Table 1: List of antimicrobial discs used for Culture sensitivity test

Name of Antibiotic Concentration of Antibiotic
Ampicillin (AMP) 25 mcg
Amoxycillin /Sulbactum(AMS) 30/15 mcg
Gentamicin (GEN) 50 mcg
Ciprofloxacin (CIP) 30 mcg
Erythromycin (E) 10 mcg
Oxytetracycline (O) 30 mcg
Cloxacillin (COX) 30 mcg
Ofloxacillin (OF) 2 mcg

Results and Discussion

The present study was carried out to determine the antimicrobial resistance of 46 isolates obtained from the upper respiratory tract of clinically sick calves with respiratory affections. Out of the total 46 cases, two showed mixed infection. Therefore, a total of 48 bacterial isolates were obtained. Hence the bacteria isolated from the clinically sick animals were E. coli (45.83%), Streptococcus. sp (27.08%), Staphylococcus. sp (14.58%), Citrobacter. sp (12.5%). Ciprofloxacin (50%) was found to be the most sensitive antibiotic followed by Gentamicin (30%). The most resistant of all antibiotics was Cloxacillin (65.21%) (Fig. 1, 2 & 3) (Table 2).

Fig. 1: Ciprofloxacin (arrow) and Gentamicin (arrowhead) showing highest sensitivity while Cloxacillin (star) is resistant

Fig. 2: Ciprofloxacin (arrow) showing highest sensitivity pattern while the others are resistant. Gentamicin (arrowhead) showing mild sensitivity

Fig. 3: Graphical presentation of sensitivity patterns of different antibiotics

Table 2: Antimicrobial resistance against the isolates from the upper respiratory tract

Antibiotic (n=8) Sensitive Moderately Sensitive Resistant
Ampicillin (AMP) 0 24 (52.17%) 22 (47.82%)
Amoxycillin /Sulbactum(AMS) 5 (10.86%) 26 (56.52%) 15 (32.60%)
Cloxacillin (COX) 4 (8.69%) 12 (26%) 30 (65.21%)
Gentamicin (GEN) 14 (30.43%) 31 (67.4%) 1 (2.17%)
Ciprofloxacin (CIP) 23 (50%) 19 (41.3%) 4 (8.69%)
Erythromycin (E) 12 (26.08%) 19 (41.3%) 15 (32.6%)
Oxytetracycline (O) 11 (23.91%) 13 (28.26%) 22 (47.82%)
Ofloxacillin (OF) 3 (6.52%) 25 (54.34%) 18 (39.13%)

In current scenario, a regular monitoring of the antimicrobial resistance against the isolates obtained from respiratory tract could be of great significance to provide better prophylactic measures and treatment. Reports of the previous treatment studies were not very similar to the present study. Verma et al. (1995) reported 60% recovery rates with Ampicillin which was contrary to the present study that showed 52.17% moderate sensitivity and 47.82% resistance towards ampicillin. The development of resistance could be possible due to the inappropriate and indiscriminate usage of antimicrobial agents which is an emerging threat to the global public, animals and environment.  There is a hike in the number of infections caused by antibiotic-resistant bacteria. The use and misuse of antibiotics in the livestock sector as growth promoters or as nonspecific means of infection prevention and treatment has boosted antibiotic consumption and resistance among bacteria in the animal habitat (Economou and Gousia, 2015). Resistance also emerges from the subsequent transfer of resistance genes and bacteria among animals and animal products and the environment (McEwen and Fedorka-Cray, 2002). Sen and Albay (2003) and Wadhwa et al. (2006) reported 92% and 91% recovery rates with Amoxicillin and Clavulanic acid combination and Enrofloxacin respectively. However, in present study, Amoxicillin/Sulbactum showed 10.86% full sensitivity, 56.52% moderate sensitivity and 32.60% resistance. In a study conducted in Romania it was reported that the most effective antibiotic was the cefquinome followed by penicillin G and amoxicillin with clavulanic acid (Nadas et al., 2016). In India, a pneumonic calf was treated with Amoxicillin and Clavulanic acid combination at the rate of 2.5mg per kg body intramuscularly twice a day for five days along with some supportive therapy (Veena and Sumathi, 2011). However, the present study was not consistent with the work of the previous authors. In a study, oxytetracyclines were considered the first choice, macrolides the second and cephalosporins the last choice (Constable et al., 2008) whereas in the present study oxytetracycline showed more resistance (47.82%). Low level of resistance was also shown by erythromycin (32.6%). The lowest resistance levels were shown by gentamicin and ciprofloxacin, 2.17% and 8.69% respectively.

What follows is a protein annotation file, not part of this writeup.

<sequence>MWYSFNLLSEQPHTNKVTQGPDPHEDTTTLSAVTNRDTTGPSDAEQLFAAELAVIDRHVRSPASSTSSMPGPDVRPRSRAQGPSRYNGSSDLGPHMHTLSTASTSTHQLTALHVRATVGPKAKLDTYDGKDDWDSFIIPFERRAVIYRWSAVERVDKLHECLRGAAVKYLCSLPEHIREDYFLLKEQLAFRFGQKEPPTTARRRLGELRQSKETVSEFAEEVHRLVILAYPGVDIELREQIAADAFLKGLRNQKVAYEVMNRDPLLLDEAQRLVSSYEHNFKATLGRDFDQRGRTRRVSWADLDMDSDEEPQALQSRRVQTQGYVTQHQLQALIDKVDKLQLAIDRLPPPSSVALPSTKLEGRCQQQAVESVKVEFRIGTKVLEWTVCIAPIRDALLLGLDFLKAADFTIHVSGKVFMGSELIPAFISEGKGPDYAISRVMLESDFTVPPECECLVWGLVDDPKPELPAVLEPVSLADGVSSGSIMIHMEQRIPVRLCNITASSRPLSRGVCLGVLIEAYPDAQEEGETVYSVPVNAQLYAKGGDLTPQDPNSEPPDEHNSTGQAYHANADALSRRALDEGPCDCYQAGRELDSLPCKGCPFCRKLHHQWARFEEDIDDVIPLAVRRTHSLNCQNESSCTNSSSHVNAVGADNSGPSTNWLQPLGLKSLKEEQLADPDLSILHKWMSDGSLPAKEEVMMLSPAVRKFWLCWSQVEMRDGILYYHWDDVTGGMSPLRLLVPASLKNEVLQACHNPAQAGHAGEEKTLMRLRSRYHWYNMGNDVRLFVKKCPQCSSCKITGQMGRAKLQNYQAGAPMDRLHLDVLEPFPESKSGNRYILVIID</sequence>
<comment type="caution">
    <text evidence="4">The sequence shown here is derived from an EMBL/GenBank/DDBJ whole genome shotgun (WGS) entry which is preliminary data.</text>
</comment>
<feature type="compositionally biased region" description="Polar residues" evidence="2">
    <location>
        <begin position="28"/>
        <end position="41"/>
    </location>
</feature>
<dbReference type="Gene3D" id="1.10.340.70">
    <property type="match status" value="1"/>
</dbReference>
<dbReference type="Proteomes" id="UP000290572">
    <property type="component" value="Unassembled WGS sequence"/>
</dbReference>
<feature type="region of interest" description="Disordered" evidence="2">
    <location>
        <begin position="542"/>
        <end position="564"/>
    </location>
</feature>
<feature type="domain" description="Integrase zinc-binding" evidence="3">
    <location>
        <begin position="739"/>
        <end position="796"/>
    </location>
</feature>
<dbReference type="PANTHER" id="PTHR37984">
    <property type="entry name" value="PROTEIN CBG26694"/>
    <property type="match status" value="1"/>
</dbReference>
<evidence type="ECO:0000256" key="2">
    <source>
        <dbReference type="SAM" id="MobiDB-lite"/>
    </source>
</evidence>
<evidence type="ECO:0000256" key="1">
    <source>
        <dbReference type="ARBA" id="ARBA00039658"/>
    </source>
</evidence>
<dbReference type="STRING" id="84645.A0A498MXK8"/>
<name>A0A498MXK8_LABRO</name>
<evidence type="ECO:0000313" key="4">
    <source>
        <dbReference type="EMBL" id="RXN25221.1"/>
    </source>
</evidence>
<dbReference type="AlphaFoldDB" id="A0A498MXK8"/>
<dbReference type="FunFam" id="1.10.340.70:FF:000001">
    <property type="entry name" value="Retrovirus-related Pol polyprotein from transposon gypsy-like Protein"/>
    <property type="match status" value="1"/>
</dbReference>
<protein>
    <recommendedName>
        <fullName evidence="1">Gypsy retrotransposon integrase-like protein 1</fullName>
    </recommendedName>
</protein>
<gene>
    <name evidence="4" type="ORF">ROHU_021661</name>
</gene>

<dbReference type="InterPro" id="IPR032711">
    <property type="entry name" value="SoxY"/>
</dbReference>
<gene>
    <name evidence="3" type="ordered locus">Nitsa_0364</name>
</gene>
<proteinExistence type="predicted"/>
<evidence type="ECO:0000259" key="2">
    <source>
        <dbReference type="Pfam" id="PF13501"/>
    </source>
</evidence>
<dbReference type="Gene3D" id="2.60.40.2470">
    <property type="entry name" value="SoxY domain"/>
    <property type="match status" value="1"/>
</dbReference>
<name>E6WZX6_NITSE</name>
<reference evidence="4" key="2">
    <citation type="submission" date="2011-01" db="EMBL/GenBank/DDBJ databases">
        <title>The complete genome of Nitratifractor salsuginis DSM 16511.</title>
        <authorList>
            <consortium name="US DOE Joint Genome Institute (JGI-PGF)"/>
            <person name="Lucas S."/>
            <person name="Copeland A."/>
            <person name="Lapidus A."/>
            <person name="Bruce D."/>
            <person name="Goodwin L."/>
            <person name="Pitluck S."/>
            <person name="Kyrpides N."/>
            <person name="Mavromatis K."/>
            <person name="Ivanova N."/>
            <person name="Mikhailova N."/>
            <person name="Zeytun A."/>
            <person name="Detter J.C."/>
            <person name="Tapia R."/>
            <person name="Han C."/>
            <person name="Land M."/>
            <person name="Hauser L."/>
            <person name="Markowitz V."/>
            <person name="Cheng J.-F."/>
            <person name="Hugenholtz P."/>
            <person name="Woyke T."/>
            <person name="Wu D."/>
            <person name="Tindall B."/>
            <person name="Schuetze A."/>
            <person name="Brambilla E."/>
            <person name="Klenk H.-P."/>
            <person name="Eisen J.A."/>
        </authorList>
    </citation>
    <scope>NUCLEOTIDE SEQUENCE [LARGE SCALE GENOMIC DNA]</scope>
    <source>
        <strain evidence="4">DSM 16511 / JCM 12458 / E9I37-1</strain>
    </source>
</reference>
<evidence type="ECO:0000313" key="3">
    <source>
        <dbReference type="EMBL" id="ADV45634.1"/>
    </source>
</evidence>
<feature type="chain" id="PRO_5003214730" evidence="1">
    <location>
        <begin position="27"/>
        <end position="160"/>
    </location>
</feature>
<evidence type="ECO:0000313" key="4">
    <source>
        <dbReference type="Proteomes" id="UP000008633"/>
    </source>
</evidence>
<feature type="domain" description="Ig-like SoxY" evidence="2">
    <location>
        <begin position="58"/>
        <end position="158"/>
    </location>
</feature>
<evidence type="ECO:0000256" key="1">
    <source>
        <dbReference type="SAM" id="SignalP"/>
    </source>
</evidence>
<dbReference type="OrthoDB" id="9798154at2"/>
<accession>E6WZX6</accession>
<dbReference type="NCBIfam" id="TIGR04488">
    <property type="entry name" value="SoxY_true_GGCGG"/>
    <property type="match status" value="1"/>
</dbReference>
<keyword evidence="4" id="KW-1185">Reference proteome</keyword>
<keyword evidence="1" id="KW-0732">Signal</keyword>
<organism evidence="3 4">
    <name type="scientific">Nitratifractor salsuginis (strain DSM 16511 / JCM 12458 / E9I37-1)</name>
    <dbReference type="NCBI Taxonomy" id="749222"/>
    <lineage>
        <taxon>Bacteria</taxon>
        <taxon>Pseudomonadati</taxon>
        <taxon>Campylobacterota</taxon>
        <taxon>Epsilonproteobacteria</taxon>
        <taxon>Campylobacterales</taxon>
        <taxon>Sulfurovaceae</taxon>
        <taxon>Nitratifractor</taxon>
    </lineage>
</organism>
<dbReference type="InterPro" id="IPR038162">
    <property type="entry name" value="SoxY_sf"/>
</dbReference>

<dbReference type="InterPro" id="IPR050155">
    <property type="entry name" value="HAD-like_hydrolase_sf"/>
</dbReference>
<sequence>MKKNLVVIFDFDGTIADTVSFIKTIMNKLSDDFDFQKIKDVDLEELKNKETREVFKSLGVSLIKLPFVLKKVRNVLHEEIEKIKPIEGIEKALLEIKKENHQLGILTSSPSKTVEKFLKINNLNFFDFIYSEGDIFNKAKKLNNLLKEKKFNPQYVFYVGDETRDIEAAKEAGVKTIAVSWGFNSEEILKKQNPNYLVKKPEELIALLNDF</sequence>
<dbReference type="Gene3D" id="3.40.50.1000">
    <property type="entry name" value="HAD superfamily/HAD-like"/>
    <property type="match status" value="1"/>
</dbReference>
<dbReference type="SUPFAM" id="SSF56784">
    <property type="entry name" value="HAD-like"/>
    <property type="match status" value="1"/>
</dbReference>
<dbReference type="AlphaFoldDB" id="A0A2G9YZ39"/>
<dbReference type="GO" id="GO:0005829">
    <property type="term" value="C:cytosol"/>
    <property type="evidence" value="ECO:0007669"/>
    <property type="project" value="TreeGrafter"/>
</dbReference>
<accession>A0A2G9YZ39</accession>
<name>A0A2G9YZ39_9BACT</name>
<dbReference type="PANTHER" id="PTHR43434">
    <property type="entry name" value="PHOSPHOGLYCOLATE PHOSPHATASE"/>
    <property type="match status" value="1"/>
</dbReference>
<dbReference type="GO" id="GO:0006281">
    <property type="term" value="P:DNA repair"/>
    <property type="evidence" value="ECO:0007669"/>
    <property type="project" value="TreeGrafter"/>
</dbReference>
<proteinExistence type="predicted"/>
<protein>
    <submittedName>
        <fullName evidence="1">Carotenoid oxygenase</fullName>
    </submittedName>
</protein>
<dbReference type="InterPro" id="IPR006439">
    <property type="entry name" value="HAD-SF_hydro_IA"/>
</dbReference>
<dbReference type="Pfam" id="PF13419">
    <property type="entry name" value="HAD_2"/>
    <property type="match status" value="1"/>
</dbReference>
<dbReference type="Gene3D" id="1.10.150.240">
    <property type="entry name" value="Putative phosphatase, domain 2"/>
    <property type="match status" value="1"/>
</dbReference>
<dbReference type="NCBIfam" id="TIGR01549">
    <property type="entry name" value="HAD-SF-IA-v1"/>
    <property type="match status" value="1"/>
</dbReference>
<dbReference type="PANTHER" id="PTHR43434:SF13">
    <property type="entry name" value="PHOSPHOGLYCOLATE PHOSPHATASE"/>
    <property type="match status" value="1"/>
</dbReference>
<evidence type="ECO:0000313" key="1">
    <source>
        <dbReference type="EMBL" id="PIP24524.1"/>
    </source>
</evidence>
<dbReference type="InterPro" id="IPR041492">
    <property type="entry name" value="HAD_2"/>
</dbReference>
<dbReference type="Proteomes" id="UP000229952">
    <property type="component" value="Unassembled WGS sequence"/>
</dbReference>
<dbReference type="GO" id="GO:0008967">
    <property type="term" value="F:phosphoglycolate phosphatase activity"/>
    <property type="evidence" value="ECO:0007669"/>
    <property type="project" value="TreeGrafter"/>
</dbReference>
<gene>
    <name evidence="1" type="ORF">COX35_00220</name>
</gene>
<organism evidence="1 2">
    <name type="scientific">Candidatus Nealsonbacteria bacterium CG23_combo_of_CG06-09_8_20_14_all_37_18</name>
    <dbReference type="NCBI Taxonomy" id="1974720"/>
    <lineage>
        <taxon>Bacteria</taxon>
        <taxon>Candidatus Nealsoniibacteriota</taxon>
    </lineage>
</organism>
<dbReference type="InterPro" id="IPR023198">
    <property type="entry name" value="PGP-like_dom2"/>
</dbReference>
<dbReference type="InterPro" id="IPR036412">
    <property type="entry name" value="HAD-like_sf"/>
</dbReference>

An appropriate antibiotic therapy is warranted, once the clinical signs of respiratory diseases are manifested by a calf. The treatment is mostly directed against the bacterial pathogens as the drugs are not so effective in eliminating the viral infections (Apley and Faijt, 1998). As there is a wide range of aetiologic agents involved in the genesis of bacterial pneumonia, it is wise to consider the spectrum of possible causes while choosing the antimicrobial drugs (Mosier, 1997). Proper timing and dosage of the drug administration is very important in making the bacterial pathogens susceptible to the drugs.


The present study revealed that Ciprofloxacin was most sensitive followed by gentamicin. As there is always a chance of mixed bacterial infection it is necessary to use a broad-spectrum antibiotic for quick recovery. However, drawing conclusion from the present study Ciprofloxacin could be used as an emergency therapeutic antibiotic for respiratory infections in calves keeping the timing and dosage in mind.


The authors express their gratitude to Mrs. Shweta, Mr. Krishan, Mr. Som Raj and the Department of Pathology and Microbiology DGCN COVAS CSKHPAU, Palampur who took care of all the logistics necessary for the study. This work was supported by grants from the All India Network Programme on Neonatal Mortality in Farm Animals AINP-NM, ICAR.